Fred Claus

Ealasaid/ November 12, 2007/ Movie Reviews and Features

Directed by: David Dobkin
Starring: Paul Giamatti, Vince Vaughn, Kevin Spacey, Rachel Weisz
Rated: PG for mild language and some rude humor.
Parental Notes: This is a fair PG film. If you’re overly concerned about vulgar humor, you might want to keep your youngsters away, but that’s about it.

There is a scene in “Fred Claus” which really works. Fred Claus (Vince Vaughn, “Into the Wild”) goes to a meeting of Siblings Anonymous, and finds himself sharing the room with Roger Clinton, Stephen Baldwin, and Frank Stallone (all playing themselves). His attempts to explain that he feels hopelessly overshadowed by his younger brother — Santa Claus (Paul Giamatti, “The Illusionist”) — don’t go over very well. That moment shines with the kind of sarcastic, biting humor that could have redeemed the film in larger quantities. Instead, “Fred Claus” is a PG-rated film from the creators of “The Wedding Crashers,” and it feels very, very reined in. Instead of a “Bad Santa”-esque take on the holiday, we have a film packed with holiday and romantic cliches until it bloats like Giamatti’s oddly-proportioned fatsuit.
The story is very straightforward: hundreds of years ago, selfless and sweet Nick Claus was made a saint, and (somehow) this means that he and his immediate family are all immortal. Cut to the present day, where his older brother, Fred, has turned from a sweet kid trying to be the best older brother in the world into a snarky repo man who is down on his luck and despises his family, especially his overly-beloved younger brother. Fred wants to borrow $50,000 from his brother so he can open a betting parlor across the street from the Chicago Mercantile Exchange. Santa says sure, but he has to come up to the North Pole and earn the money.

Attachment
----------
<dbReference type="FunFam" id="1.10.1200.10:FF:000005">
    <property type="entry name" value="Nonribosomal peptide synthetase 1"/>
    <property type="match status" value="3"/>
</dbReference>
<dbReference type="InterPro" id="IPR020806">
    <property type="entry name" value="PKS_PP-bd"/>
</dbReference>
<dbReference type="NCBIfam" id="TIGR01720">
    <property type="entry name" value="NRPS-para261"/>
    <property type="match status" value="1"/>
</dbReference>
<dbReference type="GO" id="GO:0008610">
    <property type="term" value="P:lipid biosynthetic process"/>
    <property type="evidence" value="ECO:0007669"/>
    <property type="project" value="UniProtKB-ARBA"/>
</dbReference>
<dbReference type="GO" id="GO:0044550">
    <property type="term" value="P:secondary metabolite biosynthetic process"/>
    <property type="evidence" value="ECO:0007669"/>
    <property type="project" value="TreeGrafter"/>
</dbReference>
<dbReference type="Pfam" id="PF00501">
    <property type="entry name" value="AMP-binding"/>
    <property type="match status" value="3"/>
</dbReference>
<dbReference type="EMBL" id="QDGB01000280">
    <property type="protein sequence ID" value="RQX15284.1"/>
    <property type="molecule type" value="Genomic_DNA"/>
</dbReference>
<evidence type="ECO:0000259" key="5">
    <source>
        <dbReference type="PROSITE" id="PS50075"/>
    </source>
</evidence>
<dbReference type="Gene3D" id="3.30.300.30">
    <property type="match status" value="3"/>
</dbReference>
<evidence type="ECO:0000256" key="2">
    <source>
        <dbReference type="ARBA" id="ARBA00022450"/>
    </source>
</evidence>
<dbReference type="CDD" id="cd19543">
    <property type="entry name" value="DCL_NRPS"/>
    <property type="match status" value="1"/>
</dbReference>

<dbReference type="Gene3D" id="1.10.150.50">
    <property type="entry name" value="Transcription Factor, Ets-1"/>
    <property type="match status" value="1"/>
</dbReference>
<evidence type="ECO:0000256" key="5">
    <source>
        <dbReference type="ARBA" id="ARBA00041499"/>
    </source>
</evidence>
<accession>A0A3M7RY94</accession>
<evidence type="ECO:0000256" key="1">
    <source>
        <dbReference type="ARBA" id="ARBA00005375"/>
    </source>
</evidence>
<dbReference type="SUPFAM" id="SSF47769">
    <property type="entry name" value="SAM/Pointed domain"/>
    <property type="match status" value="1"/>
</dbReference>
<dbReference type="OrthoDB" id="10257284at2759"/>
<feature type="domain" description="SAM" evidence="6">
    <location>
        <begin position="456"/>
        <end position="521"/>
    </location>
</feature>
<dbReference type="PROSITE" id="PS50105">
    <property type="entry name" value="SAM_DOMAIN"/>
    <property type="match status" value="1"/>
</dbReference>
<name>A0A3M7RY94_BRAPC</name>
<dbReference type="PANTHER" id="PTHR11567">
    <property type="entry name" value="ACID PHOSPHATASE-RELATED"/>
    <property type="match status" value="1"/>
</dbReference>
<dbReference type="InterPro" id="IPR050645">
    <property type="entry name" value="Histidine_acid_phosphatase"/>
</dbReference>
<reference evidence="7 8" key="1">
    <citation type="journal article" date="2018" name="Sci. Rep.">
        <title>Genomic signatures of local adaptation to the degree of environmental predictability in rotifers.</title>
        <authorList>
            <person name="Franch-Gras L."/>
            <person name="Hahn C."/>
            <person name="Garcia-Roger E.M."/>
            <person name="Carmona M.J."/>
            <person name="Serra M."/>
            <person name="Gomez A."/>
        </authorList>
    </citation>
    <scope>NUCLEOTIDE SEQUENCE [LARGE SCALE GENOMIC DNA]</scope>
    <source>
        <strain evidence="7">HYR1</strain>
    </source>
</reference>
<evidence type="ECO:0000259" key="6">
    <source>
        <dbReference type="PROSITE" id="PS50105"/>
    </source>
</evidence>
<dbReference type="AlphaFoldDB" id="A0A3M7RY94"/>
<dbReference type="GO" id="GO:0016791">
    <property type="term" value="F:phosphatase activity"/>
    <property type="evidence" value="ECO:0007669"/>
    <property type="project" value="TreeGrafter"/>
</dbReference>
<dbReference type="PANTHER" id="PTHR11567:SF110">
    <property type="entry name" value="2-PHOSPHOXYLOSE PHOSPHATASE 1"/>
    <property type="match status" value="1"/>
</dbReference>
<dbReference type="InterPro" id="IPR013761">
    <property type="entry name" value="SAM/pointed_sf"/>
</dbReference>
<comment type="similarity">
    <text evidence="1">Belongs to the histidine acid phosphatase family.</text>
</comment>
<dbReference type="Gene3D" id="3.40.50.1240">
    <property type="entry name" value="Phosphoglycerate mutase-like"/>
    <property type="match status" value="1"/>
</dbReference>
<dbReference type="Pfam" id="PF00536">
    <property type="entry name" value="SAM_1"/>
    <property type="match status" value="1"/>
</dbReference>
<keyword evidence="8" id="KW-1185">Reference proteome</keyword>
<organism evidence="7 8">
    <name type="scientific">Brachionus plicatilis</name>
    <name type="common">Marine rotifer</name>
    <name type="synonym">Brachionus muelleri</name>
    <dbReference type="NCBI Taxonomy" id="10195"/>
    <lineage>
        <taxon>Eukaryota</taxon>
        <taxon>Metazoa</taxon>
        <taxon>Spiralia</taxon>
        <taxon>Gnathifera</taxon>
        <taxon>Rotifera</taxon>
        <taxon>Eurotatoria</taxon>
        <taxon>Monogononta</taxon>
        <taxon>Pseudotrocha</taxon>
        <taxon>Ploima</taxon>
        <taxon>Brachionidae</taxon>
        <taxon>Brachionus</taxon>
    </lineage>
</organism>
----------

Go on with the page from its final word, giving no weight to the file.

Meanwhile, hardharted efficiency expert Clyde Northcutt (Kevin Spacey, “Superman Returns”) has been sent by “the Board” to look over Santa’s operation. Santa’s been losing money and if he doesn’t turn things around, Clyde will shut him down the way he’s already shut down the Easter Bunny. The timing couldn’t be worse, what with Fred underfoot causing trouble.
Except for the aforementioned Siblings Anonymous scene, most of the humor is fairly straightforward. There’s slapstick, situational, and romantic jokes liberally scattered through the film. They’re workmanlike and may give you a chuckle, but they’re not quoteworthy and probably won’t stick with you for more than a minute or two.
One high point of the film is Kevin Spacey’s performance. He brings all his considerable talent to bear on the role, in spite of Clyde being little more than a plot device. The scenes with him have a lot more sparkle than the rest of the film.
Overall, “Fred Claus” is solidly mediocre. It’s neither brilliant nor terrible. If you’re looking for a comfortable, standard holiday comedy, it should hit the spot nicely. It has that “if you believe in Santa, it will all turn out all right” magic going on. But if you’re sick of familiar cliches (such as “acting like a stalker will win over the girl of your dreams” or “scroogey guy is redeemed by the power of Christmas”) then you should probably stay away.

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